Colorado ski industry leaders aim to break barriers from the top down
In the wake of George Floyd's murder, Colorado ski industry leaders have started taking steps to diversify the sport — but they have a long way to go.
Why it matters: For decades, people of color and lower-income earners have been largely excluded from the elite pastime because of a variety of barriers, from the cost to play and live in the mountains to the transportation to get there.
- Less than 2% of recorded resort visits during the 2018-19 ski season came from Black skiers and snowboarders, according to the National Ski Areas Association.
What's happening: Some of Colorado's biggest industry players have responded to the widespread racial justice movement and committed to making the sport more inclusive.
- Vail Resorts sent a letter to employees in June 2020 titled "We Are Part of the Problem" to acknowledge the "incredibly low" representation of people of color in the industry. Leadership has since outlined a plan to address the issue.
- Aspen Snowmass leaders wrote an open letter titled "We Commit" to publicly stand with the Black community and support the fight for social justice.
- Alterra Mountain Co. pledged in September to dedicate nearly $4 million to expand youth access to the mountains, including lessons, lift tickets, equipment rentals and meal vouchers.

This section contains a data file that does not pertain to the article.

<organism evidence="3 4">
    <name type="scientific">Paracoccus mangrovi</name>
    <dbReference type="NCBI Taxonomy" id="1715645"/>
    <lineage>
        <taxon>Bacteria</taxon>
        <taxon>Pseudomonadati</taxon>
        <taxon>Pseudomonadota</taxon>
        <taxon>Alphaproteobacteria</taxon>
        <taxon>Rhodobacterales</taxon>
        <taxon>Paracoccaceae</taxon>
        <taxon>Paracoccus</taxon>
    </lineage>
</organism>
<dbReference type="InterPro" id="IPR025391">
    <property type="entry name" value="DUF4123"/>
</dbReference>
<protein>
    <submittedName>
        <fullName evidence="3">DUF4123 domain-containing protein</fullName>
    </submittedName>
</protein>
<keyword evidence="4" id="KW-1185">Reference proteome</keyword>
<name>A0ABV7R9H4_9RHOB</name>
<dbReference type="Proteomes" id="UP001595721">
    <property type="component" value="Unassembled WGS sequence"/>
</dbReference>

What they're saying: “We see a lot of the large ski organizations and resorts putting out letters [and goals] allying with the BIPOC community, and we appreciate that, and we want to see more,” says Henry Rivers, president of the National Brotherhood of Skiers, referring to people of color.
- "But now it's 2021 — almost 2022 — and I am waiting for the other [shoe] to drop and to see these goals implemented," he tells Axios.
- A first priority should be diversifying the workforce running the resorts, Rivers adds. If guests don't feel welcomed, represented and seen by staff, they'll never come.
The big picture: Equity advocates agree the industry is moving in the right direction overall — but only time will tell if meaningful change makes it to the mountains.
- Vulnerable communities "cannot control this," Rivers says. "It's got to be driven by the snow sports industry."
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